Senior Stoner Tom Huth, author of Forty Years Stoned: A Journalist’s Romance, tells his secret of making the most mundane of sights interesting, no matter where you are!
When I’m on a cross-country road trip, I like to start my day with an aerobic walk. I used to drive to the local historic district and walk there. Now I find it easier to traipse around the tourist zone where I’m staying. And, sure, any hike that begins and ends at a Hampton Inn or a Wingate Suites is going to cover terrain which is brutally unnatural and desecrated. But isn’t there some value in the practice of seeing the world as it is? Besides, I take my wake-up walks baked. So one setting is just as thrilling as the next.
A good place to light up is descending the motel’s empty concrete stairwell. I emerge into the parking lot and exhale into the morning light. Then my trek begins as this expanse of asphalt gives way to the next parking lot and the next, past Quik-Marts and Quiznos, past Family Dollars and Dollar Generals and payday-loan shops.
While my wife is back in the motel room making herself a better person by meditating and doing yoga, I’m scuffing past old soda cups and cigarette butts, getting my fresh air with a chaser of exhaust. I hike through the shadows of the KFC bucket and the Arby’s hat, then back into the sunshine again. I troop through the Honda dealer’s lot, the Accords posing with their engines warming up and their doors flung open like a chorus line. I pass a Speedy Joe’s, a Papa John’s, an Old Navy, a Rib Crib Barbecue and a Supercuts, their parking lots separated by paltry no- man’s-lands of spoiled grass.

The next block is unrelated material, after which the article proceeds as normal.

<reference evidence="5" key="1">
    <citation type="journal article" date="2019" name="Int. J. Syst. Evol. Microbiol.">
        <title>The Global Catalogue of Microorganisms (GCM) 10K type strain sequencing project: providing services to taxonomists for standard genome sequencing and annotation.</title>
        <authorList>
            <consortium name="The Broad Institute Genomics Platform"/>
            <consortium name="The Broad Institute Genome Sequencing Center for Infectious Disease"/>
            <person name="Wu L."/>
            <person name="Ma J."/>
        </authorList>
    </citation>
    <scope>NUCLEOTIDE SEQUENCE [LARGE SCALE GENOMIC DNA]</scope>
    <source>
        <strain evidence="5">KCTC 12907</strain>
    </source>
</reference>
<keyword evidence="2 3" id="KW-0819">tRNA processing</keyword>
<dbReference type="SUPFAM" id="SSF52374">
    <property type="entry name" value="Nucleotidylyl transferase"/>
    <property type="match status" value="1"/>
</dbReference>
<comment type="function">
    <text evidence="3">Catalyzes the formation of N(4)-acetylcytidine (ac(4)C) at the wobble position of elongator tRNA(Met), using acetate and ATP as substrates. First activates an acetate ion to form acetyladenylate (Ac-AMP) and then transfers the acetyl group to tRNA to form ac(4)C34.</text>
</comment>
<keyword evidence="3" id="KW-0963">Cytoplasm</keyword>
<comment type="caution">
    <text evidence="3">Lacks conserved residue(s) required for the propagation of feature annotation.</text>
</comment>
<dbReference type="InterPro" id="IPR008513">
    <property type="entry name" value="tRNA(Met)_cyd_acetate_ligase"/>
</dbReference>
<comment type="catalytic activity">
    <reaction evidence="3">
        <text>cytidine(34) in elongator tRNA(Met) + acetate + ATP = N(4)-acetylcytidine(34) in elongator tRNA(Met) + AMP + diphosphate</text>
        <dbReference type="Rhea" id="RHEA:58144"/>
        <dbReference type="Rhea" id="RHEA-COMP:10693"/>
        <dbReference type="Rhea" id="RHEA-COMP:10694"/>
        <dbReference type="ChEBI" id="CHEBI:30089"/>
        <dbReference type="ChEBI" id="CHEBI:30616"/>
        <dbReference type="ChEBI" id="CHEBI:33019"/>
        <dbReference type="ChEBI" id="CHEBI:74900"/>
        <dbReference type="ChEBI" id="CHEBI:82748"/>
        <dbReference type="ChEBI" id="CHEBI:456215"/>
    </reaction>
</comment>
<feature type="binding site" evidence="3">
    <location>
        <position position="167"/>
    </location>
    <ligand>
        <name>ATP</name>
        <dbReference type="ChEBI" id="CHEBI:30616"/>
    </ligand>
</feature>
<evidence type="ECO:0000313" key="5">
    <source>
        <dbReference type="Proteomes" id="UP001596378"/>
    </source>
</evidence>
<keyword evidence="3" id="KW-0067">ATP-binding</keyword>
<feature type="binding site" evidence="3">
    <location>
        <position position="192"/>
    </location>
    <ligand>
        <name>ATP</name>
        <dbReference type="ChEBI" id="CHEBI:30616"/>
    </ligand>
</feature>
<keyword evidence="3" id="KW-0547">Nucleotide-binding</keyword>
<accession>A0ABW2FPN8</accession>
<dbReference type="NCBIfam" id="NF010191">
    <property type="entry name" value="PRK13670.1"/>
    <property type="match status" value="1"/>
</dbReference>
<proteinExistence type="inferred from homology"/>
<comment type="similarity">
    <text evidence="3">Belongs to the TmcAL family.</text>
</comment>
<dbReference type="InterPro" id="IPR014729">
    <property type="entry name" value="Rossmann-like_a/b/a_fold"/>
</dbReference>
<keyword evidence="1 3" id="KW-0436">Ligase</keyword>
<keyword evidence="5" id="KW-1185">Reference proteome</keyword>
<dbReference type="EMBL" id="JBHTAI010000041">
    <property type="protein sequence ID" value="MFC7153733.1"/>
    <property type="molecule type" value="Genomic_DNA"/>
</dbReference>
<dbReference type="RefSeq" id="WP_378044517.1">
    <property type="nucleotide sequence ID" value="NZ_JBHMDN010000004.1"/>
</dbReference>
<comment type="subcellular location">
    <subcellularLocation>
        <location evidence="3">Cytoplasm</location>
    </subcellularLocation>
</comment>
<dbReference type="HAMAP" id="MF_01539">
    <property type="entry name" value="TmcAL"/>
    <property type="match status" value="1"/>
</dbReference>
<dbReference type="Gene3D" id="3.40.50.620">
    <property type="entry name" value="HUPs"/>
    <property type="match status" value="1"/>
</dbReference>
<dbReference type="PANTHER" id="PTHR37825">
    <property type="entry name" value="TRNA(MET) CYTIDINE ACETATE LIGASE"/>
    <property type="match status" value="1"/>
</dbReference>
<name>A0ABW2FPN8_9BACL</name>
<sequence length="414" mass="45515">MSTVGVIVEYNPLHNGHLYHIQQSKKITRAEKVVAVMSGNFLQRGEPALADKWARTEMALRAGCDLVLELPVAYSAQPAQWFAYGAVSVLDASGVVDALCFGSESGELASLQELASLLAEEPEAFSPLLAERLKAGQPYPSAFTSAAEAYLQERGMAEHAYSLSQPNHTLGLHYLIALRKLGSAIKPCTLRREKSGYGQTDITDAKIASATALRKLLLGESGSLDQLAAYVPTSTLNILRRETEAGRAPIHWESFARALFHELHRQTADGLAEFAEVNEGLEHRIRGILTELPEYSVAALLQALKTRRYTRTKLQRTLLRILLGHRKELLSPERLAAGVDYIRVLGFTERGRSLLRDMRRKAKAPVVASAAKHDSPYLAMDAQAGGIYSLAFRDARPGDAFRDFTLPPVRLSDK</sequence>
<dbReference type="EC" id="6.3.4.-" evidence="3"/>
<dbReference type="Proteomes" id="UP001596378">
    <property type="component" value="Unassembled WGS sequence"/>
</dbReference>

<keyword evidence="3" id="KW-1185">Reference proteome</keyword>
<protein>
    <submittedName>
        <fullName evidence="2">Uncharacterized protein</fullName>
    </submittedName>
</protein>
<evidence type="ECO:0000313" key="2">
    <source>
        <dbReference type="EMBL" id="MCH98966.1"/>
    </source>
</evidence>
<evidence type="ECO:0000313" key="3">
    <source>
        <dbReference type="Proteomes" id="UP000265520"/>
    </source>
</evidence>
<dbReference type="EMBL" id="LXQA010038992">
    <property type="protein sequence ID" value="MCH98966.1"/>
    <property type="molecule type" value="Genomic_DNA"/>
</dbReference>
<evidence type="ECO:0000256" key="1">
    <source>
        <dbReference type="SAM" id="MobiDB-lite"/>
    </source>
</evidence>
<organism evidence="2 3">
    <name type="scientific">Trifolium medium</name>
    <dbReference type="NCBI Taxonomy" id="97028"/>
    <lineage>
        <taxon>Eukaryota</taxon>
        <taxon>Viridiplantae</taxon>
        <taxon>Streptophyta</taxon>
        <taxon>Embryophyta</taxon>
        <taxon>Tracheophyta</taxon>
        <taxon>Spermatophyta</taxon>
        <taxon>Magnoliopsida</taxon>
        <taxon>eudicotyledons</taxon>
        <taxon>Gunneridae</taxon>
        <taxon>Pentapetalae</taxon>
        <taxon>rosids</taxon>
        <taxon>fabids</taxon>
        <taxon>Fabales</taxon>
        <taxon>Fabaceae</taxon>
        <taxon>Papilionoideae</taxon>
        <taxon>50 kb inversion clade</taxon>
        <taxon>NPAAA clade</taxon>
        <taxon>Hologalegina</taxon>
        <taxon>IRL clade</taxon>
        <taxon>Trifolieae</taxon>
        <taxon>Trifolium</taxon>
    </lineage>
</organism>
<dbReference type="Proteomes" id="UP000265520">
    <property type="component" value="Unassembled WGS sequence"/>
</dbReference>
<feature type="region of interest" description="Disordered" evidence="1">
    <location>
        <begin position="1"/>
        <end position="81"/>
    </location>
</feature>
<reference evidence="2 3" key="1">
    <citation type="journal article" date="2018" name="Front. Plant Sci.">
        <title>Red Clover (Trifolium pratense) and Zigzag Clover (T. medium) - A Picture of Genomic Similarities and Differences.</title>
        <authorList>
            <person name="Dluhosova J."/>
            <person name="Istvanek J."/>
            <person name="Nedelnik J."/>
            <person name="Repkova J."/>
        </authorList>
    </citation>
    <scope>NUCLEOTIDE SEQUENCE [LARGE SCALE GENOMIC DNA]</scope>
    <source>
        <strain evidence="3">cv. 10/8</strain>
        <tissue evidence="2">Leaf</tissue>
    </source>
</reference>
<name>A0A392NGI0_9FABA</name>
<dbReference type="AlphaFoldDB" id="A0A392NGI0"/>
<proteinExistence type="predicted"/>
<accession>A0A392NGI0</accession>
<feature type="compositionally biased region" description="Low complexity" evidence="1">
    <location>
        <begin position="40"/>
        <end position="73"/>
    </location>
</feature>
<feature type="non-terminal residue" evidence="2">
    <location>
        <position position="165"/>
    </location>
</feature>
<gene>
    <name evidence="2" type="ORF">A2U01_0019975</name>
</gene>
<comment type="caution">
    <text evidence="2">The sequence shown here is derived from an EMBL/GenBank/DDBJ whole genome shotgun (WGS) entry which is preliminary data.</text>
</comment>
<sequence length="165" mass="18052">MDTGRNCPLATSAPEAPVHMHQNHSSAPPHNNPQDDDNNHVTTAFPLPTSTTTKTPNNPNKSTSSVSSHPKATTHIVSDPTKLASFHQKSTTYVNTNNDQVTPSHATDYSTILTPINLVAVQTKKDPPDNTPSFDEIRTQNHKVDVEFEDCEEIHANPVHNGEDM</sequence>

The Chrysler dealer is yahooing its monster year-end closeout. Old Glory ripples overhead. The loudspeaker calls: “Kurt Brand on two!” Balloons bob and weave in the stiff prairie wind. “Kurt Brand on two!” Salesmen eye me through the windows, not a customer in sight.
I pass a cineplex whose marquee says CLOSED. A Jiffy Lube with its bays standing empty. An abandoned department store whose sign has been removed but whose name, HOMELAND, stands out in clean lettering against the dirty façade.
Weeds poke up through cracks in the pavement. Dead leaves scurry past. I puzzle over a bird’s wing lying next to a crushed pink barrette. I picture these shopping strips as future ghost towns in some post-consumer America.
Then the human spirit makes an appearance. A message board in front of a dentist’s office spells out, WELCOME HOME SPC. JESSE WATKINS, and gives his phone number in case we want to call and wish him well.
This is my beat. Even if I’m just working the seams between one shopping mall and the next, I am where I most want to be: anywhere but home. As a travel writer I am always pleading to be shipped off to Tashkent or Timbuktu. But I’m grateful that I don’t have to go to the ends of the earth to have experiences that will open my eyes.
As the Chinese master said: “The Great Way is easy for those who have no preferences.”
When I walk stoned, the preferences fall away.
Tom Huth is the author of Forty Years Stoned: A Journalist’s Romance, to be published on 4/20 by Heliotrope Books.